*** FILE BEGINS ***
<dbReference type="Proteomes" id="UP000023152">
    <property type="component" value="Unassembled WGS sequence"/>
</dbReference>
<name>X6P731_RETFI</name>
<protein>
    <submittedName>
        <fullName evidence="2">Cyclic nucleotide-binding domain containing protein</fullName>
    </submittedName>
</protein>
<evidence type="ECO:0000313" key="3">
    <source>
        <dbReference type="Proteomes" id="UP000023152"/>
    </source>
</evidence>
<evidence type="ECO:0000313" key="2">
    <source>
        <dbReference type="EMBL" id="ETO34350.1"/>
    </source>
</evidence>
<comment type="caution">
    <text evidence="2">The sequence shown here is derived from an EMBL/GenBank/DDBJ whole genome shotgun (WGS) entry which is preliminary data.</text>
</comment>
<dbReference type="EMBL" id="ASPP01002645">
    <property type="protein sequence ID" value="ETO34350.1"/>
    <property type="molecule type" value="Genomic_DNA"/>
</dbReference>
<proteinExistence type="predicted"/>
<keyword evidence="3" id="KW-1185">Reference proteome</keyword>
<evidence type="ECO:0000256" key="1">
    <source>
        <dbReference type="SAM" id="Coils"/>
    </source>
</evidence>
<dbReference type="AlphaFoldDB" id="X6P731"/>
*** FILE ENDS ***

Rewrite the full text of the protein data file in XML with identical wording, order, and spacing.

<dbReference type="Proteomes" id="UP000023152">
    <property type="component" value="Unassembled WGS sequence"/>
</dbReference>
<name>X6P731_RETFI</name>
<protein>
    <submittedName>
        <fullName evidence="2">Cyclic nucleotide-binding domain containing protein</fullName>
    </submittedName>
</protein>
<evidence type="ECO:0000313" key="3">
    <source>
        <dbReference type="Proteomes" id="UP000023152"/>
    </source>
</evidence>
<evidence type="ECO:0000313" key="2">
    <source>
        <dbReference type="EMBL" id="ETO34350.1"/>
    </source>
</evidence>
<comment type="caution">
    <text evidence="2">The sequence shown here is derived from an EMBL/GenBank/DDBJ whole genome shotgun (WGS) entry which is preliminary data.</text>
</comment>
<dbReference type="EMBL" id="ASPP01002645">
    <property type="protein sequence ID" value="ETO34350.1"/>
    <property type="molecule type" value="Genomic_DNA"/>
</dbReference>
<proteinExistence type="predicted"/>
<keyword evidence="3" id="KW-1185">Reference proteome</keyword>
<evidence type="ECO:0000256" key="1">
    <source>
        <dbReference type="SAM" id="Coils"/>
    </source>
</evidence>
<dbReference type="AlphaFoldDB" id="X6P731"/>